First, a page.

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I have a continuous signal. I digitize it at 40kHz. A useful signal for me is in the range of 500-1500Hz and takes ~ 50-100Hz. It can be located in any part of this strip at any time. enter image description here If I apply a digital bandpass filter at 500-1500Hz, I will select the signal I want from the entire band, and along the way I will collect all the noise in the 500-1500Hz band. To reduce noise, I divided this band into 10 bands of 100 Hz (also with digital bandpass filters) and from them I choose the one with the largest signal. At the same time, I do not collect noise across all bands, that is, I have improved the signal-to-noise ratio. enter image description here But there are moments when the signal is on the border of my 10 filters, that is, part of it falls on one filter, part on another, and I lose signal-to-noise ratio. enter image description here An obvious option for me is to split the 500-1500Hz band into more bands, but the computational capabilities of my microcontroller are limited, and I cannot afford to increase the number of filters anymore.

Is there any good way to select a signal located in the 500-1500Hz band without collecting noise from the entire frequency band? I also wonder if there are 2 such signals in my 500-1500Hz frequency band, how can I do in this situation? And will it be possible to unite them? Perhaps the Wavelet transformation will help me, but in the Internet I did not find any information on how it can be implemented on a microcontroller.

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  • $\begingroup$ Is your signal generally a sinusoid? What is the end goal, what are you actually wanting to measure? $\endgroup$ – Cedron Dawg Sep 4 at 13:35
  • $\begingroup$ @Cedron Dawg The ultimate goal is to get the amplitude of this signal with the best signal-to-noise ratio $\endgroup$ – red15530 Sep 4 at 13:44
  • $\begingroup$ If you can characterize your signal as a pure tone for a short duration, the best solution I know of is this: dsprelated.com/showarticle/1284.php I recommend a frame of 2 1/2 cycles. You have at least 20 samples per cycle which is more than plenty for good noise reduction. Having two tones requires a little more processing, amount depending on their closeness. $\endgroup$ – Cedron Dawg Sep 4 at 13:53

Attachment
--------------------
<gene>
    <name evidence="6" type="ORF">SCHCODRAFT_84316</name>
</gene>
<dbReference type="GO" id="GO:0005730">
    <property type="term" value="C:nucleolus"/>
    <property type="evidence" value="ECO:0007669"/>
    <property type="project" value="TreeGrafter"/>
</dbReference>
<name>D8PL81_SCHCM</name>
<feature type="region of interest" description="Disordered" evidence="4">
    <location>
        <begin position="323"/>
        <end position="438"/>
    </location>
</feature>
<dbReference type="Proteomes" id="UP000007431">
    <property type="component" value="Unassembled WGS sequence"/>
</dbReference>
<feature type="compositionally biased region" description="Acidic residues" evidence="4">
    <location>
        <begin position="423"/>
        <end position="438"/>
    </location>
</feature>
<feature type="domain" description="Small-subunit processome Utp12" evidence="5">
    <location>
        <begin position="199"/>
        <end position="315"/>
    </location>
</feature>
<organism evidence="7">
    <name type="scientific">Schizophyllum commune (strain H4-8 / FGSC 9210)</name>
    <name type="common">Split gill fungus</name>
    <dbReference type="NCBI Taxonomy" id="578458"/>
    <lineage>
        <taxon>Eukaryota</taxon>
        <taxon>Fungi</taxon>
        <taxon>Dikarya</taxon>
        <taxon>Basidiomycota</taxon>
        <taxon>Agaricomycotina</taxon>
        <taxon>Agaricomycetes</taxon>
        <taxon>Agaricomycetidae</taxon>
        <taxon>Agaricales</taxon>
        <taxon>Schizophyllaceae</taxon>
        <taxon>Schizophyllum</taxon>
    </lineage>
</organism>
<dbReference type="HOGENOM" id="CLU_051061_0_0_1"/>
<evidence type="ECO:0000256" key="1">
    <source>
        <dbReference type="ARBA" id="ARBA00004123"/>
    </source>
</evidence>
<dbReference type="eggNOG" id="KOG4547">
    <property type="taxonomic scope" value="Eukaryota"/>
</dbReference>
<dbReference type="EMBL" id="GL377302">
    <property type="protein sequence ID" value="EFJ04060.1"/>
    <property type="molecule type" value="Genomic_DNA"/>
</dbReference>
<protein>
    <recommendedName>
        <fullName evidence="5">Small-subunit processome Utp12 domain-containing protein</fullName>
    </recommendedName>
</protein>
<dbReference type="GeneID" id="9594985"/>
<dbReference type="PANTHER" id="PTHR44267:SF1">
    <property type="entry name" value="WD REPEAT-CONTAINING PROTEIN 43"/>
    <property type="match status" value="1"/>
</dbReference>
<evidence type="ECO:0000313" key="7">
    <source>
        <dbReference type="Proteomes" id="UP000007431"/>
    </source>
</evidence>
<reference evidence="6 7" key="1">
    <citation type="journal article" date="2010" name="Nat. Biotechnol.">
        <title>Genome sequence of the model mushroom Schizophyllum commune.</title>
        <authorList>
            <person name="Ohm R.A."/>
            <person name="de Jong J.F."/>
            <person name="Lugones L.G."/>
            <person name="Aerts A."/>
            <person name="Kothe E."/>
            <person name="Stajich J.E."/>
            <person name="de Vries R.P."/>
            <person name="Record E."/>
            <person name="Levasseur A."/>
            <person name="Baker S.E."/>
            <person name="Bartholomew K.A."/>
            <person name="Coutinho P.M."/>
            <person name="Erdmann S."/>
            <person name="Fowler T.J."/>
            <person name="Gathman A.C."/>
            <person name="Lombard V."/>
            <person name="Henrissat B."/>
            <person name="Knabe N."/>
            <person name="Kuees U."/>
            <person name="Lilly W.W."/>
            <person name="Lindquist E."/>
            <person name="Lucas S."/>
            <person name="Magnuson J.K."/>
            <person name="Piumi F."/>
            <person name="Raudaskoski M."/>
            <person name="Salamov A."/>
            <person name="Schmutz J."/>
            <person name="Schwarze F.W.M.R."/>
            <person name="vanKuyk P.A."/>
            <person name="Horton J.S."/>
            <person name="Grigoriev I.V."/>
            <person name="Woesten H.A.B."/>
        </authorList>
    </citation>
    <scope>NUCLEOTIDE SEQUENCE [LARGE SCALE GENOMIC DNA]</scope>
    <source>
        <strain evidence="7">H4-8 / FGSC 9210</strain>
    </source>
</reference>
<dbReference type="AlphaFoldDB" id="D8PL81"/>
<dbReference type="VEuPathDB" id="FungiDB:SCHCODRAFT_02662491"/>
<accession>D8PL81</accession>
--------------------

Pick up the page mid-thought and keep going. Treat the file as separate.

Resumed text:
• $\begingroup$ You could decimate the signal to reduce the computational load on the micro. Atm you're sampling rate is roughly 20 times higher than your highest frequency(but this depends on the application and accuracy required). Have you considered the Goertzel algorithm which could further educe your computational load. en.wikipedia.org/wiki/Goertzel_algorithm $\endgroup$ – zoulzubazz Sep 4 at 14:17
  • $\begingroup$ @Cedron Dawg I have several such windows with signals, these are 500-1500Hz, 1500-2500Hz, 2500-3500Hz, etc. My real signal is a triangle, that is, it has a center frequency and several harmonics and plus a noise component. The algorithm that you suggested to me is not clear to me ... Could you explain in more detail? $\endgroup$ – red15530 Sep 4 at 16:46
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The algorithm I referenced is premised on the signal being a pure real tone, in which case it will give an exact answer.

The presence of noise or other tones will distort the answer somewhat, but the formulas are actually quite robust. As long as the tones are fairly far apart (at least several bins), the distortion due to other tones is small.

Aligning your DFT frame so the main tone is roughly a whole number of cycles and a half has two advantages.

  1. The parameters are read from four values of the DFT instead of two, so inherently more noise resistant.

  2. The second harmonic will fall near a whole number of cycles and thus not have much leakage.